“It’s really a pleasure and honor to be back at UWG to provide everyone with as much information as can glean from what’s in the soil to ensure the university does the right thing,” said Dean Wood, principal archaeologist with Southern Research. “At no time were any remains disturbed – or even encountered – during this project.”

Archaeologists first used a non-invasive ground-penetrating radar to examine areas where historical documents suggested a cemetery might be located. Two areas were chosen for analysis, and the top 12-18 inches of soil was carefully removed until the tops of possible grave shafts were recognized. At this point, no further analysis was undertaken.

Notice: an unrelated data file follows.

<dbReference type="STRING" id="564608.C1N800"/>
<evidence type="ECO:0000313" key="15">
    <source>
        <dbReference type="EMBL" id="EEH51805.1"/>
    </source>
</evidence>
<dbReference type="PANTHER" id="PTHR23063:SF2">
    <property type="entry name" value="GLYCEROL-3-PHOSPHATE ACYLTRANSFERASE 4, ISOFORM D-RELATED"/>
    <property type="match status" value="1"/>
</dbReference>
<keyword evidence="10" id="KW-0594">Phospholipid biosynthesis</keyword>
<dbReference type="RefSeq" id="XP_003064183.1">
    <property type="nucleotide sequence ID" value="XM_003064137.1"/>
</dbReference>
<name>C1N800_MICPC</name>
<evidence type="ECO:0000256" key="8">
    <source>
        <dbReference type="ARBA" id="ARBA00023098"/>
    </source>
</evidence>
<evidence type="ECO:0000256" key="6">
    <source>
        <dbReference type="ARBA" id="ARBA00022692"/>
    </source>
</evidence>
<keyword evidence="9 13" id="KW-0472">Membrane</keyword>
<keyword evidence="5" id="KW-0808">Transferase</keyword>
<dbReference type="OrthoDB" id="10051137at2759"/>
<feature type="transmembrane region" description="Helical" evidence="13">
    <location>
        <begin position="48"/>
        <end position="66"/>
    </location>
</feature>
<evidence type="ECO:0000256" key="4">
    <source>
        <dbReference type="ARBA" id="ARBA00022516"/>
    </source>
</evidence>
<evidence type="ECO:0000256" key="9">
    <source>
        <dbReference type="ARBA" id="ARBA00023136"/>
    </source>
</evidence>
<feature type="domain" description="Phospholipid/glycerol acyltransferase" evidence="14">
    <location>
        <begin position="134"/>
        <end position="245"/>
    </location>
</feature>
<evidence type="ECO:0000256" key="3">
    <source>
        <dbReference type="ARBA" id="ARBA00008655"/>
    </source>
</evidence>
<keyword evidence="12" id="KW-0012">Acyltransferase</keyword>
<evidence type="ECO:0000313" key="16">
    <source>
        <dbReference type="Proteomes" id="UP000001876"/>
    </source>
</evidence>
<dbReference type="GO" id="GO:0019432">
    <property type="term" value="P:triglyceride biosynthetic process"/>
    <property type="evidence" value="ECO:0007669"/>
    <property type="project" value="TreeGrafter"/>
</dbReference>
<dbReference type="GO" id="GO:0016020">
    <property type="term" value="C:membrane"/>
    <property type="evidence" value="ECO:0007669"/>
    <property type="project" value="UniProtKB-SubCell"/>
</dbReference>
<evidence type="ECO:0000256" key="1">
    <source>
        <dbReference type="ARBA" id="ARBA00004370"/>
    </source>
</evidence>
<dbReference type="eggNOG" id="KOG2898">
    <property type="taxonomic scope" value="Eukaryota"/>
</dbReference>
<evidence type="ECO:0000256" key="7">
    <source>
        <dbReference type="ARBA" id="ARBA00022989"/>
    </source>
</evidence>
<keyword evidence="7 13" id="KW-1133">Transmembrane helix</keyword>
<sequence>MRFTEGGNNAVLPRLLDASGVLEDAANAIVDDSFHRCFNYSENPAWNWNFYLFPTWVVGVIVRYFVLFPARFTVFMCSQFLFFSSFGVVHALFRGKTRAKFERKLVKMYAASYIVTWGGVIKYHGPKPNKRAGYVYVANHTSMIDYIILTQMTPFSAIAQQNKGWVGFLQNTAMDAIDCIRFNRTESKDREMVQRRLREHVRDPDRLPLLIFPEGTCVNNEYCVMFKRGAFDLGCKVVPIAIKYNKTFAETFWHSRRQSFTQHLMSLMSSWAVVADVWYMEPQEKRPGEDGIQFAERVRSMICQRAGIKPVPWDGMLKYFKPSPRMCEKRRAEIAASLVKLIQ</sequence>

With the initial investigation complete, a possible next step is to determine the cemetery’s boundaries through similar analysis as previously used.

The university has launched a website to capture project milestones and inform the public on ongoing progress. The website – which currently includes information on project partners, a timeline of events, a glossary of terms and answers to frequently asked questions – can be viewed here:

One community partner – John Wright, chairman of the Carroll County Cemetery Oversight Committee – complimented the university on its efforts to honor and memorialize the sacred ground.

“With each passing year, more and more cemeteries in our nation and community are disappearing,” Wright said. “The Bonner Plantation cemetery was one of them, but now it’s been found, and anything we can do to ensure it’s memorialized is incredibly worthwhile.”




written By Colton Campbell/ UWG Information

For more information and updates to the Bonner Plantation archaeological survey, visit